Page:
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Gamal Mubarak ( ), orGamal El Deen Muhammad Hosni Sayed Mubarak ( ), born 1963, is the younger of the two sons of current Egyptianmarker President Hosni Mubarak and Mrs. Suzanne Mubarak (the First Lady). In contrast to his older brother Alaa, Gamal has pursued an active public profile and is starting to wield some influence on political life in the country. He is widely believed, both inside and outside of Egypt, to be the Egyptian regime's current choice as the eventual successor of his father Hosni Mubarak.

Early Experiences

Gamal Mubarak attended St. George's College, Cairo for his early education until he was eighteen years old, before attending the AUC.

Gamal Mubarak graduated from the American University in Cairo with a Business Degree. He currently holds an MBA from the American Universitymarker in Cairomarker as well[citation needed]. He started working for the Bank of America at its branch in Egypt. He was then transferred to the Londonmarker branch ultimately becoming one of its executives. He worked mainly in the field of investment banking.

Gamal Mubarak branched out with a few colleagues to set up London-based Medinvest Associates Ltd, which manages a private equity fund, and to do some corporate finance consultancy work [85733]. The role with Medinvest has since ended. He is also the Chairman of the Future Generation Foundation (FGF), an NGO dedicated to job training.

He is also an honorary member of Rotary clubs, which was awarded to him in May 2000 by Rotary International president Frank Devlyn [85734].

He is married (28.4.2007) to an American University in Cairo graduate, Khadiga El Gammal (b. 1982), the daughter of Egyptian businessman Mahmoud El Gammal. His wedding ceremonies took place in Sharm El-Sheikh, Egypt, on 4 May 2007.

In the National Democratic Party

He was nominated by his father in 2002 to become the General Secretary of the Policy Committee: the third most powerful position in the party and the starting point for most of the government’s actions. The National Democratic Party (NDP) holds a sweeping majority of seats in parliament.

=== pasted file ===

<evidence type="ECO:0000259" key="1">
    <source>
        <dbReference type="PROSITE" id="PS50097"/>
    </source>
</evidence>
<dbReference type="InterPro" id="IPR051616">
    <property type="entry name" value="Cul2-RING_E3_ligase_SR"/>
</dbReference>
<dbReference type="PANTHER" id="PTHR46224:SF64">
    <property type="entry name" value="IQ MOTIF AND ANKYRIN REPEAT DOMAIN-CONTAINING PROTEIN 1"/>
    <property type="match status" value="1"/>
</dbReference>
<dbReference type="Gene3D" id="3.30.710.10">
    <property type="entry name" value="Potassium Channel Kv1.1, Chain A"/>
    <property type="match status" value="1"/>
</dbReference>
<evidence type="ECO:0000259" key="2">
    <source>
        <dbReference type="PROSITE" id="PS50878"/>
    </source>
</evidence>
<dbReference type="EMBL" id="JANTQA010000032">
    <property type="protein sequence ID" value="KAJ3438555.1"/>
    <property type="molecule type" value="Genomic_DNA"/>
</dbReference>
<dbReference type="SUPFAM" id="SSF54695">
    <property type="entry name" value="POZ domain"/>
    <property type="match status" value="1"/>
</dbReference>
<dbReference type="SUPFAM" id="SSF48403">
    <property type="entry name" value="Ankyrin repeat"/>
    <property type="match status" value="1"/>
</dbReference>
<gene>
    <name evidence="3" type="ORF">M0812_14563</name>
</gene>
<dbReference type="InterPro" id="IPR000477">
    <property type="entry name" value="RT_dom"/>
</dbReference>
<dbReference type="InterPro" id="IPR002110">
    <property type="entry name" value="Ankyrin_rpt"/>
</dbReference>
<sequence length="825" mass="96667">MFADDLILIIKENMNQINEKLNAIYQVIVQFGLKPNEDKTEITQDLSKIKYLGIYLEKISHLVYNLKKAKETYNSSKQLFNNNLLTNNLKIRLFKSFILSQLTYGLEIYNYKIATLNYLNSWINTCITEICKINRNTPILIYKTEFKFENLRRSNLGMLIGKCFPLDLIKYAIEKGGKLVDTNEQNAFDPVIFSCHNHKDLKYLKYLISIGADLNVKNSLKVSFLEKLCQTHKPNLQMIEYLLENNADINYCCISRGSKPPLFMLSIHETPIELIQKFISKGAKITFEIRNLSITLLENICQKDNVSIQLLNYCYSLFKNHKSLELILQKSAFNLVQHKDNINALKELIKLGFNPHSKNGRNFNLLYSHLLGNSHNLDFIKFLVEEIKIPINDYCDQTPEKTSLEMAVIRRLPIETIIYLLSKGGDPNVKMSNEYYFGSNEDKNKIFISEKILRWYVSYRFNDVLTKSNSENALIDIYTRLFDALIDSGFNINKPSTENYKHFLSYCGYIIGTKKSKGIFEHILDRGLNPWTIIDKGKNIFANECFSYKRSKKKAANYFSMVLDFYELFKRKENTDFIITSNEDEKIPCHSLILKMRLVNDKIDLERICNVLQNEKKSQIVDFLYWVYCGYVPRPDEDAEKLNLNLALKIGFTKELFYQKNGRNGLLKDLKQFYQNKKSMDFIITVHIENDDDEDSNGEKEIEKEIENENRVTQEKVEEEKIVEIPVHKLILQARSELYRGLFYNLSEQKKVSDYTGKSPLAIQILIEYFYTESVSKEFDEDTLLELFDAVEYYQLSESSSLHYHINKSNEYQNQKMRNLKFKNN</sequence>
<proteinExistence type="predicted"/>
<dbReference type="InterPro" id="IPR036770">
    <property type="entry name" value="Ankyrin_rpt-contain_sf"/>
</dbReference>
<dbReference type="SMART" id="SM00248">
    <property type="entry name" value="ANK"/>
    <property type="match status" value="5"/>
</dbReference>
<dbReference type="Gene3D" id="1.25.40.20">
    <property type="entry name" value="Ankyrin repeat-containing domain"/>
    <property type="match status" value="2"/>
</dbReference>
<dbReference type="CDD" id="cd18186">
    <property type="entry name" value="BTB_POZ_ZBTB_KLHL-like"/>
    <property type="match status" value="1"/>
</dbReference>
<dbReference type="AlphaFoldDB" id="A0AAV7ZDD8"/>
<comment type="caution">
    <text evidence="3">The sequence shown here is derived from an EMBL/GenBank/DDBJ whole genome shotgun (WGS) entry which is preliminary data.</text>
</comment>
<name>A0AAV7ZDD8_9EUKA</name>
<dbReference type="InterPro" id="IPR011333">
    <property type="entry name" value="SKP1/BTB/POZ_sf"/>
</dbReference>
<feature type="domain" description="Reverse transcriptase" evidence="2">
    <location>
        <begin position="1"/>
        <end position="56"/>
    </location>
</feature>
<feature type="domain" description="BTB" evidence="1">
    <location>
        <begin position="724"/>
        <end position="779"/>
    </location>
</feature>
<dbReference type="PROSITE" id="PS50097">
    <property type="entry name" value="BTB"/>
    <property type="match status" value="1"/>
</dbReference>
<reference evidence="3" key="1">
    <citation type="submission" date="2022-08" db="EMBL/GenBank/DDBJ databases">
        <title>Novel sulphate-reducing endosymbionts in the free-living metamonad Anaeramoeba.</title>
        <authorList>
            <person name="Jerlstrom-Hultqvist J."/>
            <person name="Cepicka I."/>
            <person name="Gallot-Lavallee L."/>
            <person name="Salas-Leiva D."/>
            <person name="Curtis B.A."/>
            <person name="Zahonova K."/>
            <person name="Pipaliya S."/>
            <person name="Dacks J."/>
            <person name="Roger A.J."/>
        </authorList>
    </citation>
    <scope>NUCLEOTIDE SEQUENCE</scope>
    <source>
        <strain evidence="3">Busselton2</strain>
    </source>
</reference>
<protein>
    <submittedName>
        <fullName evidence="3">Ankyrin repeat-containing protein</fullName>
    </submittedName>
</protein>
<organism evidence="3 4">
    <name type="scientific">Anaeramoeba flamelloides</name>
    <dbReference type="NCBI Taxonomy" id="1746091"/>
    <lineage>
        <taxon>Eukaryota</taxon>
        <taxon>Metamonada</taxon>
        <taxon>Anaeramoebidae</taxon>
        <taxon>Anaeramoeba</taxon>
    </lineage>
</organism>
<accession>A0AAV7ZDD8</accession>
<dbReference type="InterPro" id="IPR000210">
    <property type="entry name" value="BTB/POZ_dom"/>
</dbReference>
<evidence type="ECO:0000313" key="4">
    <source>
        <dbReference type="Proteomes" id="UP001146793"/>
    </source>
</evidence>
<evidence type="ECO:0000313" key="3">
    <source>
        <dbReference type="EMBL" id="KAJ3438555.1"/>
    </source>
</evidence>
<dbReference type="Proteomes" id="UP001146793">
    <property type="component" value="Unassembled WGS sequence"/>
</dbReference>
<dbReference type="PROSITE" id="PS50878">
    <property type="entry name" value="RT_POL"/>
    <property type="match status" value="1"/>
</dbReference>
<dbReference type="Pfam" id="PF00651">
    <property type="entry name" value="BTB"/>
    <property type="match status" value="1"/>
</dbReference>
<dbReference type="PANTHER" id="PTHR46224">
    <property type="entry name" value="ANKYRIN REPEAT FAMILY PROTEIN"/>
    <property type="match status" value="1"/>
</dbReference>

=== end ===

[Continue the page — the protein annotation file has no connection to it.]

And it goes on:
After the July 2004 cabinet shuffle and the appointment of Dr. Ahmed Nazif as the new Prime Minister of Egypt, the cabinet was named "Gamal's cabinet", as most of the new ministers were chosen from the policy committee of the NDP.

Inheritance of Power

The grooming of Gamal Mubarak to be his father's successor as the next president of Egypt became increasingly evident at around the year 2000. With no heir-apparent in sight, Gamal started enjoying considerable attention in the Egyptian media. Bashar al-Asad's rise to the throne in June 2000 just hours after Hafez al-Asad's death, sparked a heated debate in the Egyptian press regarding the prospects for the same scenario taking place in Cairo. [85735]

Both Mubarak and his son have denied the possibility of any inheritance of power in Egypt, although this is widely speculated. Latest this was made clear in early 2006, where Gamal Mubarak declared repeatedly that he has no aspiration to succeed his father, but will maintain his position in the NDP as deputy secretary general, a post he holds in addition to heading the party's policies committee, probably the most important organ within the NDP [85736].

The elder Mubarak's advancing age has made the question of succession more pertinent, but this problem appears to have been postponed until 2011 with Hosni Mubarak's September 2005 election win. That said, the succession issue continues to remain a pressing one given the importance of Egypt in the Arab world and President Mubarak's advancing age. Other prominent and powerful figures in Egypt's top echelon are Omar Suleiman Chief of General Intelligence and Defence Minister Tantawi, both of whom in their 70's.

In September 2004 several political groups (most are unofficial), on both the left and the right, announced their sharp opposition to the inheritance of power. They demanded political change and asked for a fair election with more than one candidate [85737].

On February 26, 2005, Mubarak ordered the constitution changed to allow multi-candidate presidential elections before September 2005 by asking parliament to amend Article 76 of the Egyptian constitution. This change in the constitution is seen by some analysts as a ploy to seamlessly allow Gamal Mubarak to inherit the top position in Egypt. The view is that Gamal Mubarak would be one of the candidates in a coming presidential elections and would enjoy full backing from the ruling party and the government-controlled media. The other serious candidates would be disqualified by the NDP-controlled People's Assembly leaving the less popular candidates. Thus, the inheritance of power would be done in a "democratic" way.

Despite widespread opposition to hereditary succession, some few supporters are claiming it could be the only way to give the country its first civilian president, ending more than 50 years of the army's monopoly over the country's top executive job, ever since the military coup of 1952 that overthrew the monarchy in 1953, but opposition prefers other popular civilians.

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